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Origins, insertions, innervation and function of the abductor pollicis longus muscle.
Hello there once again! It’s Matt from Kenhub, and in this tutorial, we will be discussing the abductor pollicis longus. The deep extensors of the forearm consist of five muscles located at the posterior side of the forearm. One of them, the abductor pollicis longus, an extrinsic muscle of the hand, is going to be the focus of this tutorial. The muscle bellies and tendons of this group of muscles form the surface of the distal forearm and the wrist where they can be easily palpated.
The abductor pollicis longus muscle originates at the dorsal surfaces of both the radius and ulna and the interosseus membrane. This muscle also lies just below the supinator muscle. The abductor pollicis longus has its insertion at the base of the first metacarpal bone, the metacarpal bone of the thumb. Often, the insertion tendons splits into two and, additionally, attaches to the trapezium.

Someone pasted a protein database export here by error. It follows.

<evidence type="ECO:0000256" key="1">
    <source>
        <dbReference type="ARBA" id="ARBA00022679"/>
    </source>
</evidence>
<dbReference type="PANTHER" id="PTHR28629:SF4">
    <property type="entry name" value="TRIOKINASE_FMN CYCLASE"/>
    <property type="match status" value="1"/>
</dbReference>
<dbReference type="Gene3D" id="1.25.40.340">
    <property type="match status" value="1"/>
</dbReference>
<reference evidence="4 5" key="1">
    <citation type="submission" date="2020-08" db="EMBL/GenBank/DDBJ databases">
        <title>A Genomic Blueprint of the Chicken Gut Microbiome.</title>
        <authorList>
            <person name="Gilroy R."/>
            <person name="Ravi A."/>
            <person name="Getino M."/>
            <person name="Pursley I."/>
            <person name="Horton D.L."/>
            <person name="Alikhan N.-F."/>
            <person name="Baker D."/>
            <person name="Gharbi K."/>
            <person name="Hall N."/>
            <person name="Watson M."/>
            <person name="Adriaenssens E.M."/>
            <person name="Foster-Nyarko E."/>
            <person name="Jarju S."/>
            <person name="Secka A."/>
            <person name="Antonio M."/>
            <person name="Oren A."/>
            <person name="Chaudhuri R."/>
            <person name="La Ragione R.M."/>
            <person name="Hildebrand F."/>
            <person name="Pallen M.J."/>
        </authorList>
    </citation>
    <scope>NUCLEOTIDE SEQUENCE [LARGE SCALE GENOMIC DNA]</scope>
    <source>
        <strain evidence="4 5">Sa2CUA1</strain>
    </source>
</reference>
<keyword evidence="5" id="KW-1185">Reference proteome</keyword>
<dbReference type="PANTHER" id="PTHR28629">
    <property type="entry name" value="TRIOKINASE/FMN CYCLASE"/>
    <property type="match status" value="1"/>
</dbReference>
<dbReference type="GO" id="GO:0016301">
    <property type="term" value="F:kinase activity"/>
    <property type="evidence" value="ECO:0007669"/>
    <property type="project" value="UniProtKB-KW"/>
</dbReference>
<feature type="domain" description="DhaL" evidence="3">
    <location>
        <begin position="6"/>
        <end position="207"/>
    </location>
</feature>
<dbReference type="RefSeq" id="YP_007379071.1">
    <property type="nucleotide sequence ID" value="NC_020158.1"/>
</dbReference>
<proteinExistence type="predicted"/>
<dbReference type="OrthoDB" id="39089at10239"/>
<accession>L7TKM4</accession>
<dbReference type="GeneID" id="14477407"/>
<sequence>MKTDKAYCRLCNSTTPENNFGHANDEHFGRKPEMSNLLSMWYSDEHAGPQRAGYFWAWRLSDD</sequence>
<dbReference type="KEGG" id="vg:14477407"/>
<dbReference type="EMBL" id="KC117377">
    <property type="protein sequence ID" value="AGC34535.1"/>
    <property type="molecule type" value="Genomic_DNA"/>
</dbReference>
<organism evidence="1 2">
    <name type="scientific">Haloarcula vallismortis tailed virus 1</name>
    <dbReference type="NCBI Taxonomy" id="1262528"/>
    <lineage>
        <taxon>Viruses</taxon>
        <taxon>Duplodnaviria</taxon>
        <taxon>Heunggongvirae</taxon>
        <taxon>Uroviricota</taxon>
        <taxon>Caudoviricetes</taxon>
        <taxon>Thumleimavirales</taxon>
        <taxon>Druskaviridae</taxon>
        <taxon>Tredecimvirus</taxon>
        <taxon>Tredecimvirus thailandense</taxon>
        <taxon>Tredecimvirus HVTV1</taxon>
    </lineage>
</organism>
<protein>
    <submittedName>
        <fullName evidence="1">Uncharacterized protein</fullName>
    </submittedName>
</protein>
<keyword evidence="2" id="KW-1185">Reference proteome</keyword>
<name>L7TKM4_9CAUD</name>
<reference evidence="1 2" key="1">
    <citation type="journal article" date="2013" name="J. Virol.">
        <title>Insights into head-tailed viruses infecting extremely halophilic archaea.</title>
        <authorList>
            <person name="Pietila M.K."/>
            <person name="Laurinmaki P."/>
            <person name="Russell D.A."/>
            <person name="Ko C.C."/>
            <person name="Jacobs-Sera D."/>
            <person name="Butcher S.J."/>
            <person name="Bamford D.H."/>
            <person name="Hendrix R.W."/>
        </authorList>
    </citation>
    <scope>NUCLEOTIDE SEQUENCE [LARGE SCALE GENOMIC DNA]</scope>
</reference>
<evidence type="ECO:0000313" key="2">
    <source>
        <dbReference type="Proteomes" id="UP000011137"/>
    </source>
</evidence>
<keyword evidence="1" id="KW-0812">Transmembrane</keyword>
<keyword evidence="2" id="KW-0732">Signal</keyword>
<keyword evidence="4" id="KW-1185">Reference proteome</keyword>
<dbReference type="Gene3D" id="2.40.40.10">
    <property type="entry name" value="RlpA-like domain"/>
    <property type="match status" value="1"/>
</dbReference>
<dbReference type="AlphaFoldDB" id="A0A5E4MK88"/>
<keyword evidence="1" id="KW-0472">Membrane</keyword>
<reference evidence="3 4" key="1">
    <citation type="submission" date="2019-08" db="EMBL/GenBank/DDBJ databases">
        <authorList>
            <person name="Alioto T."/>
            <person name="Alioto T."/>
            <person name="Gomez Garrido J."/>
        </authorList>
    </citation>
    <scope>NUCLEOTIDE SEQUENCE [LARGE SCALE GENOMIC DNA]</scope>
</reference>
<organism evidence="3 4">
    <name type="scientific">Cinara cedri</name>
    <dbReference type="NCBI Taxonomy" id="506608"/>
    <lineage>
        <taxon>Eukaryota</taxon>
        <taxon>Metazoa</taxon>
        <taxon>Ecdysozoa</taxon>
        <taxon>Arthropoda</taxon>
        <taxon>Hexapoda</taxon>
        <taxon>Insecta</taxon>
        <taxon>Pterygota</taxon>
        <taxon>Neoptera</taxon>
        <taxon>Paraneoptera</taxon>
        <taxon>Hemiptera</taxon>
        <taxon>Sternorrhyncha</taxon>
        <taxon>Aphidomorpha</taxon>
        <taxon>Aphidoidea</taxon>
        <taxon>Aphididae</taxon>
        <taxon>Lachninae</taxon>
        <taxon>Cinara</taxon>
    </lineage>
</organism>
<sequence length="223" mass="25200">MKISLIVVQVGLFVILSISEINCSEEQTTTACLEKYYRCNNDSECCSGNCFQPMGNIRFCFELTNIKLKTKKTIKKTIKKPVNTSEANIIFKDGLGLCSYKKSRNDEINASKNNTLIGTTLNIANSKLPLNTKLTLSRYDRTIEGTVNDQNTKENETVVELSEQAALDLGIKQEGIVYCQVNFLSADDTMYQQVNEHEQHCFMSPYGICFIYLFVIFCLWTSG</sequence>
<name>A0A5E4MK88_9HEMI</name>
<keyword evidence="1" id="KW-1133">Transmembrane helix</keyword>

Like all extensors of the forearm, these five muscles are innervated by the radial nerve. The radial nerve divides into a superficial branch and deep branch at the height of the radial head. The deep branch becomes the posterior interosseus nerve which is responsible for the innervation of almost all deep extensors.
The main function of the deep extensors is to move the joints of the hand and fingers. The abductor pollicis longus pulls the thumb forward at the saddle joint resulting in abduction which leads to a lateral movement of the radius at the wrist joint at the same time known as radial deviation. This muscle also functions to carry out dorsiflexion of the metacarpal joint of the thumb.
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